Let me count the ways...
1. They are beautiful to look at. I never thought I would care about that part of owning a dog, but it is gratifying to see a very elegant dog lying on the couch or running through the yard or trying to sneak onto the table to eat leftovers.
2. They are soft. That is actually the reason I wanted a dog in the first place. I was in the final throes of my dissertation when we got Tula. All my life seemed like hard angles and difficult things and guilt. Cocker spaniels are soft of fur and even of make; when you pick them up, they just fold up into a mass of curly fur like they don't have bones.
3. Their hair is fun to comb. I originally said "No dog who requires grooming!" But it turns out that, although I hated Barbies and other dolls whose hair needed combing, I love combing my dog's ears. It is satisfying to see her looking nice afterward, and it's even a fun challenge to convince her to let me keep doing it. I love how silky her ears get.
4. Every time you go to the groomer, you get a new dog. Seriously. We take her in a shaggy dog with whiskers, and she comes out a show dog. Or a skinny, spotted little shorn dog. Either way, it's like having a new dog every few months so we are never bored!
5. People stop me in the street to tell me my dog is beautiful. Again, this is something that shouldn't matter, and it doesn't -- but it is an extra perk. I'd planned on having a non-descript dog, but we got Tula. Now, I get to walk down the street saying, "Thank you! Yes, we love her." over and over.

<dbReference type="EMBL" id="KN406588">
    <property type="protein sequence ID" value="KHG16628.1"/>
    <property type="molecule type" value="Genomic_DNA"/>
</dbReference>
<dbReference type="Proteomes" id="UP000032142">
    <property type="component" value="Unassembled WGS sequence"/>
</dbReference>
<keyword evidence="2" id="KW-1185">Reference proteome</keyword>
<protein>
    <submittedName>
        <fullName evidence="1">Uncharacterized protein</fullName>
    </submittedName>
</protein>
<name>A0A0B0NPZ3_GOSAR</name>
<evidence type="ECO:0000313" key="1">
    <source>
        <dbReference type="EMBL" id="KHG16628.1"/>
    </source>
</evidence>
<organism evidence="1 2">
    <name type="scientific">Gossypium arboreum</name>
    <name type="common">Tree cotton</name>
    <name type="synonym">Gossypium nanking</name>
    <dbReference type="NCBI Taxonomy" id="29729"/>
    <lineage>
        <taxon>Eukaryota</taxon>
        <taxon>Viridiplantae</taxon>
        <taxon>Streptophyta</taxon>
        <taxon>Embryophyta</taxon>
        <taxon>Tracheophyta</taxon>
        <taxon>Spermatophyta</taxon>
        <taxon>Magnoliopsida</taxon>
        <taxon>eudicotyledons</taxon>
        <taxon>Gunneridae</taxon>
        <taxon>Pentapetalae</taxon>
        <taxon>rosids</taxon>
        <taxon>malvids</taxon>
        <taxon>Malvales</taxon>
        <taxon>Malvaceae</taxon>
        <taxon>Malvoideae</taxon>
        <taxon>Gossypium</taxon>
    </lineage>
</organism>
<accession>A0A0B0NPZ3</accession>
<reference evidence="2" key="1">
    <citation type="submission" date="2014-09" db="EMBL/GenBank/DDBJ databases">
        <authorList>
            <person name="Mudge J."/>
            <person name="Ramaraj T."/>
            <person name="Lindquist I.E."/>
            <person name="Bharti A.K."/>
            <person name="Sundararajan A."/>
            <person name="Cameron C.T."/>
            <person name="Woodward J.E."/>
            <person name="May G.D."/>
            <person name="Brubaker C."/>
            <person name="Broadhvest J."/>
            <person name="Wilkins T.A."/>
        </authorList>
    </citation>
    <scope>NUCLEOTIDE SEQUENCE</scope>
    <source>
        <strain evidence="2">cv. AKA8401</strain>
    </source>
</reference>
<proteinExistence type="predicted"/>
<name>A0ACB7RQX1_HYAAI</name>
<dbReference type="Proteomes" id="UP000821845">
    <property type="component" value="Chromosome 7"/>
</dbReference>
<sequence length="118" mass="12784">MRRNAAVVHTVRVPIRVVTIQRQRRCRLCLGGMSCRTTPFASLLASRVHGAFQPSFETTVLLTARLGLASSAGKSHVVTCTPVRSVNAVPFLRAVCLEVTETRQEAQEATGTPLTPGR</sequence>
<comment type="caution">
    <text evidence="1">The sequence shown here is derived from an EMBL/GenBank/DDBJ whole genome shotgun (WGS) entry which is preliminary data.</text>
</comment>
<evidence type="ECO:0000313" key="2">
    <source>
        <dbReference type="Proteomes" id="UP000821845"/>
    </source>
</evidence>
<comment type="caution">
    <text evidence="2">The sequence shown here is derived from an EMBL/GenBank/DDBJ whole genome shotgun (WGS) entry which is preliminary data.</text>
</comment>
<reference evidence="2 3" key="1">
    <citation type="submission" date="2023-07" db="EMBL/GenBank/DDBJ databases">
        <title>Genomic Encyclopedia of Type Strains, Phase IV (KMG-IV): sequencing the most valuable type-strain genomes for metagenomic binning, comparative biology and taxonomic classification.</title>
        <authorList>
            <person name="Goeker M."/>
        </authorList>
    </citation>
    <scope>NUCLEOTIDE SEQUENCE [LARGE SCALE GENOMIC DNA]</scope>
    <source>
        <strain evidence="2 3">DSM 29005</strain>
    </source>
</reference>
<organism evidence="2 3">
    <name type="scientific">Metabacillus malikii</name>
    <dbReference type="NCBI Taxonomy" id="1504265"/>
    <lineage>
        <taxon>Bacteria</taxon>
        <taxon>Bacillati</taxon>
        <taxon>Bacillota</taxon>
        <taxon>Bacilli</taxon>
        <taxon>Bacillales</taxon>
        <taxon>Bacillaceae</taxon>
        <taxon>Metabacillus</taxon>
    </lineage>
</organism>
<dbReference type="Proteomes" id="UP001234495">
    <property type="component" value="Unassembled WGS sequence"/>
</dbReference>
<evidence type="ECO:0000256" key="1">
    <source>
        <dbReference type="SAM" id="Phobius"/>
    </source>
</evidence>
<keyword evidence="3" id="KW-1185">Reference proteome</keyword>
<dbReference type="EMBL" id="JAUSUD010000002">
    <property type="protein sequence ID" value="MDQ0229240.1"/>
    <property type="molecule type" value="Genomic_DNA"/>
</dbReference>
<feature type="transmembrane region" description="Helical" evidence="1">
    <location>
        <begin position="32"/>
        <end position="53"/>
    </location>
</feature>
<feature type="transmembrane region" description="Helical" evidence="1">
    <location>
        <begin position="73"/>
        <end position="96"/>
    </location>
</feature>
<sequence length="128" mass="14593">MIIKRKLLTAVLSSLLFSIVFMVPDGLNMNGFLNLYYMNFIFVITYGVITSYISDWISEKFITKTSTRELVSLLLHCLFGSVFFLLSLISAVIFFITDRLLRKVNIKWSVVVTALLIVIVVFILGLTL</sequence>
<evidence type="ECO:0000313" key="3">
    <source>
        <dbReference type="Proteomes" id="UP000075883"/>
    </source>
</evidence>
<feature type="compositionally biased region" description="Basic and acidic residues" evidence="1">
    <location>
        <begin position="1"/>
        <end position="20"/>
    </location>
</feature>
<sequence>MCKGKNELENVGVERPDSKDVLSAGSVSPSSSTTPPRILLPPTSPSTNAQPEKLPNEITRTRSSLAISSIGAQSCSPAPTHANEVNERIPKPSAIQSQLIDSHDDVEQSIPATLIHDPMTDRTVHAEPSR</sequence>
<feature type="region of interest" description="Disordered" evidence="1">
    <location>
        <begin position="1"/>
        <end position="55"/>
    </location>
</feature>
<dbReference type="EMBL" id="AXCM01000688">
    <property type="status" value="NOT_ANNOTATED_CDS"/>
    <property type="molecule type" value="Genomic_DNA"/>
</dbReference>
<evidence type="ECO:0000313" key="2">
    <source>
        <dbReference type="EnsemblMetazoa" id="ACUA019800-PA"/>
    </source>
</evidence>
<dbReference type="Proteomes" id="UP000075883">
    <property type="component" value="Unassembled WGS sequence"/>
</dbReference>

6. Hers a sweet baby dogga! And that's an example of the new language we have developed. We only talk to cocker spaniels like that, so it must be the cocker spaniel language. The bad thing is that we sometimes talk in cocker spaniel for no reason, when there is no cocker spaniel with us. But it's funny.
7. They are fun, but hard, to take care of. I wanted a nondescript, healthy, boring dog who required little of me, but I got a cocker spaniel. They are not for everyone. They have to go to the vet for ear medicine quite often (about every 4-6 months in our case) and to the groomer about every other month. I thought I would HATE a dog like that, but it turns out that I like maintaining her many needs.
8. They aren't crazily hyperactive. At least ours is not. She sleeps about 16 hours a day. She'll play if we want to play. Sometimes she'll bring us toys because she wants to play. But for the most part, she just wants to lay around. Much like us.
9. They are smart. At least ours is. It was so easy to teach her to shake hands, sit, stay, roll over. I ought to teach her more things, but I don't know how. I'm not good with dog pedagogy.
10. They are just the right size. They aren't so small that they don't seem like real dogs, but they aren't so big that you have to have a huge house and yard for them. They are substantial, but not cumbersome.
11. They don't shed much. I thought for sure they would because they have so much hair, but ours doesn't. Of course, we keep her groomed pretty well. When she does shed, twice a year, she sheds in clumps instead of millions of hairs all over the place, and that's easy to clean up.
12. They are easy to please. At least Tula is, and I hear most are like this. Give her food, she's happy. Especially if it's your food.
13. They could be useful dogs. They were originally bred as bird dogs, and most can still do that work with the right training. I won't be hunting birds with mine, but it's nice to know I could have if I'd wanted to.